New Clinical Insights into Chronic Obstructive Pulmonary Disease and Their Implications for Pharmacoeconomic Analyses
AbstractChronic obstructive pulmonary disease (COPD) is one of the leading causes of death and disability worldwide, but before the development of several new pharmacological treatments little could be done for COPD patients. Recognition that these new treatments could significantly improve the prognosis for COPD patients has radically changed clinical management guidelines from a palliative philosophy to an aggressive approach intended to reduce chronic symptoms, improve quality of life and prolong survival. These new treatments have also sparked interest in COPD cost-effectiveness research. Most COPD cost-effectiveness studies have been based on clinical trial populations, limited to direct medical costs, and used standard analysis methods such as Markov modelling, and they have usually found that newer therapies have favourable cost effectiveness. However, new insights into the clinical progression of COPD bring into question some of the assumptions underlying older analyses. In this review, we examine clinical factors unique to COPD and recent changes in clinical perspectives that have important implications for pharmacoeconomic analyses. The main parameters explored include (i) the high indirect medical costs for COPD and their relevance in assessing the societal benefits of new therapy; (ii) the importance of acute deteriorations in COPD, known as exacerbations, and approaches to modelling the cost benefit of exacerbation reduction; (iii) quality/utility instruments for COPD; (iv) the prevalence of co-morbid conditions and confounding between COPD and co-morbid disease utilization; (v) the limitations of Markov modelling; and (vi) the problem of outliers.
Download InfoIf you experience problems downloading a file, check if you have the proper application to view it first. In case of further problems read the IDEAS help page. Note that these files are not on the IDEAS site. Please be patient as the files may be large.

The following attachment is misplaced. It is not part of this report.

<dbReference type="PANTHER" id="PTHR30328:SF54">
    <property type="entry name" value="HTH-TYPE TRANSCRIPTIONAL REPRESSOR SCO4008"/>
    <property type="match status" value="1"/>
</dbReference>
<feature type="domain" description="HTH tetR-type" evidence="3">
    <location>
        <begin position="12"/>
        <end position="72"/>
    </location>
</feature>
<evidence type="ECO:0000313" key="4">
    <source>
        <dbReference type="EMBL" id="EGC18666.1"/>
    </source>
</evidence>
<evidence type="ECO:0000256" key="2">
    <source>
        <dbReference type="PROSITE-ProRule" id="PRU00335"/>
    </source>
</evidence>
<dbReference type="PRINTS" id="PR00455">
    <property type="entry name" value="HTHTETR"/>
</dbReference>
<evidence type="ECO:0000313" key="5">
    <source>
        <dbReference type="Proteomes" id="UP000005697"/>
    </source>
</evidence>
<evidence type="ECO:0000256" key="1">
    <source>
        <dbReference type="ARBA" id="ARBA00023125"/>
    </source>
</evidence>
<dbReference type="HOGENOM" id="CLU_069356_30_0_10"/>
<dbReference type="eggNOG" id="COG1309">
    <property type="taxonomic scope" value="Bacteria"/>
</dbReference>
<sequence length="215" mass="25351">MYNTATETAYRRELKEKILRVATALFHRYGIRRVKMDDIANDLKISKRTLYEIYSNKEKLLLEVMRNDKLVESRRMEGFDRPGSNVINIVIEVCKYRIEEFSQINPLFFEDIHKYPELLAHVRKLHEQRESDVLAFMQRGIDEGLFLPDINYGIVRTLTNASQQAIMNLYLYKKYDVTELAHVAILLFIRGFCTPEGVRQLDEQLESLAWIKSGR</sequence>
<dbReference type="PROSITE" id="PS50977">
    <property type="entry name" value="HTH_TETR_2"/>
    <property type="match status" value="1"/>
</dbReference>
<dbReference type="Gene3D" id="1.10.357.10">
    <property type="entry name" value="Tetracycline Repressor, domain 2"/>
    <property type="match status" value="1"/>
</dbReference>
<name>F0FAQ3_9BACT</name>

As the access to this document is restricted, you may want to look for a different version under "Related research" (further below) or search for a different version of it.
Bibliographic InfoArticle provided by Springer Healthcare | Adis in its journal PharmacoEconomics.
Volume (Year): 30 (2012)
Issue (Month): 10 ()
Contact details of provider:
Web page: http://pharmacoeconomics.adisonline.com/
chronic-obstructive-pulmonary-disease; cost-effectiveness; healthcare-expenditure; modelling; pharmacoeconomics.;
Find related papers by JEL classification:
- C - Mathematical and Quantitative Methods
- D - Microeconomics
- I - Health, Education, and Welfare
- Z - Other Special Topics
- I1 - Health, Education, and Welfare - - Health
- I19 - Health, Education, and Welfare - - Health - - - Other
- I18 - Health, Education, and Welfare - - Health - - - Government Policy; Regulation; Public Health
- I11 - Health, Education, and Welfare - - Health - - - Analysis of Health Care Markets
You can help add them by filling out this form.
reading list or among the top items on IDEAS.Access and download statisticsgeneral information about how to correct material in RePEc.
For technical questions regarding this item, or to correct its authors, title, abstract, bibliographic or download information, contact: (Dave Dustin).
If you have authored this item and are not yet registered with RePEc, we encourage you to do it here. This allows to link your profile to this item. It also allows you to accept potential citations to this item that we are uncertain about.
If references are entirely missing, you can add them using this form.
If the full references list an item that is present in RePEc, but the system did not link to it, you can help with this form.
If you know of missing items citing this one, you can help us creating those links by adding the relevant references in the same way as above, for each refering item. If you are a registered author of this item, you may also want to check the "citations" tab in your profile, as there may be some citations waiting for confirmation.
Please note that corrections may take a couple of weeks to filter through the various RePEc services.